Why are intermolecular HCl molecules among them not considered hydrogen bonds?

  • Thread starter kashiark
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  • #1
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Main Question or Discussion Point

A hydrogen bond is the attractive force between one electronegative atom and a hydrogen covalently bonded to another electronegative atom. Doesn't this apply to hydrochloric acid?
 

Answers and Replies

  • #2
Wax
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http://en.wikipedia.org/wiki/Hydrogen_bond
It results from a dipole-dipole force with a hydrogen atom bonded to nitrogen, oxygen or fluorine.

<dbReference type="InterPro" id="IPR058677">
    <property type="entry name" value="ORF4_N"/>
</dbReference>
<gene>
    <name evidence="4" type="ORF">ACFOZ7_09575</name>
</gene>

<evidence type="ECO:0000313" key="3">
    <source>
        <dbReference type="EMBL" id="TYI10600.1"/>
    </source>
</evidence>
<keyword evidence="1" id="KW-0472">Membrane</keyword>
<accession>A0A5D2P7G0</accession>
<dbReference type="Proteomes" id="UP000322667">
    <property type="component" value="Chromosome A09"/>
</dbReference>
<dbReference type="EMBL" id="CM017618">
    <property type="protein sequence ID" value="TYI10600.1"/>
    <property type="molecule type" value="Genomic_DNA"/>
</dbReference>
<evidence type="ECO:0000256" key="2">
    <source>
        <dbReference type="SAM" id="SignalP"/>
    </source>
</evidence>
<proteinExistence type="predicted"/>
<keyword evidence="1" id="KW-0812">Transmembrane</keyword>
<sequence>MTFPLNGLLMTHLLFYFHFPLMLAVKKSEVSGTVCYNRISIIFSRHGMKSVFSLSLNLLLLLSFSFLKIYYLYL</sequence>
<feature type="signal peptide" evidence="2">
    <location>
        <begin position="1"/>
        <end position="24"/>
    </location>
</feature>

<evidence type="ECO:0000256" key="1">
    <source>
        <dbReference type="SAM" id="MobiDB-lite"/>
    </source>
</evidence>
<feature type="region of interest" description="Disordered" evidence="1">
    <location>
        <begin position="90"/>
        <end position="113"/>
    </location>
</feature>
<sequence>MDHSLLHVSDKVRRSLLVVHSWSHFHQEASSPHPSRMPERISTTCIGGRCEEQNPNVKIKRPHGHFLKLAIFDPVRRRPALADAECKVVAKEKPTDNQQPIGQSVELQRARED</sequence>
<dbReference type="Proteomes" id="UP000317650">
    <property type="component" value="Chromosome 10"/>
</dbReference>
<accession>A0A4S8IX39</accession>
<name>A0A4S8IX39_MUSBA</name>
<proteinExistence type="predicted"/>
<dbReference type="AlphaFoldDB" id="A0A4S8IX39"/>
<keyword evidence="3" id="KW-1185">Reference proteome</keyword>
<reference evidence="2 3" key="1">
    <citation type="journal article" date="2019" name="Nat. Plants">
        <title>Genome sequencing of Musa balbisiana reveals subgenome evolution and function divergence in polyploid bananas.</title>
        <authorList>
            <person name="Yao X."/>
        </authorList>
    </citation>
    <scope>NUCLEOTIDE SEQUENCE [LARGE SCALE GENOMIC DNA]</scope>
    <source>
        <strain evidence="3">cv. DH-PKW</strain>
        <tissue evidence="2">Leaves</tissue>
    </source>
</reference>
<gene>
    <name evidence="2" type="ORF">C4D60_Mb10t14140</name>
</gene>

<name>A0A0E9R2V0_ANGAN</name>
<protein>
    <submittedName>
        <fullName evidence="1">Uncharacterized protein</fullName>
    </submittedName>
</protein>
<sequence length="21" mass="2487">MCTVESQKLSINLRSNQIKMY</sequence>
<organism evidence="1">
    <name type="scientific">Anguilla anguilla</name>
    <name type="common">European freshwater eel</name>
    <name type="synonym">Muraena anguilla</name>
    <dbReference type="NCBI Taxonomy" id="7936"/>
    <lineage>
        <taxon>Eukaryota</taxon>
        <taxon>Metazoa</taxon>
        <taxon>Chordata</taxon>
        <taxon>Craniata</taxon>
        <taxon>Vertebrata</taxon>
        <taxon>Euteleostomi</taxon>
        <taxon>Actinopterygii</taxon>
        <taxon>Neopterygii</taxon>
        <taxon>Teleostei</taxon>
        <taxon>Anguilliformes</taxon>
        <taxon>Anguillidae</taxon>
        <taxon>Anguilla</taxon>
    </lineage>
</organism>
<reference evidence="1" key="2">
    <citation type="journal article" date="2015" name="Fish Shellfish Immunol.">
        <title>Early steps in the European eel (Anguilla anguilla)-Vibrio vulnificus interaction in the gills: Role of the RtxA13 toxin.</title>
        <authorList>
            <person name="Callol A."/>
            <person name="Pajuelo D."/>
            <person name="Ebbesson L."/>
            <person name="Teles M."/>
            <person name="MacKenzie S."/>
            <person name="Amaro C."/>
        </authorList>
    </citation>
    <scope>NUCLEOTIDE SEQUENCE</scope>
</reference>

Studying general chemistry? That statement was from wiki so basically, it's gotta involve one of those elements.
 
  • #3
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Youd expect it to because Cl is pretty electronegative, but chlorine is also a very large molecule, so it basically cant get close enough to the hydrogens to cause any particularly strong dipole, and the hydrogen has a high charge density so it deformes the large Cl into a fairly covelant bond.
 

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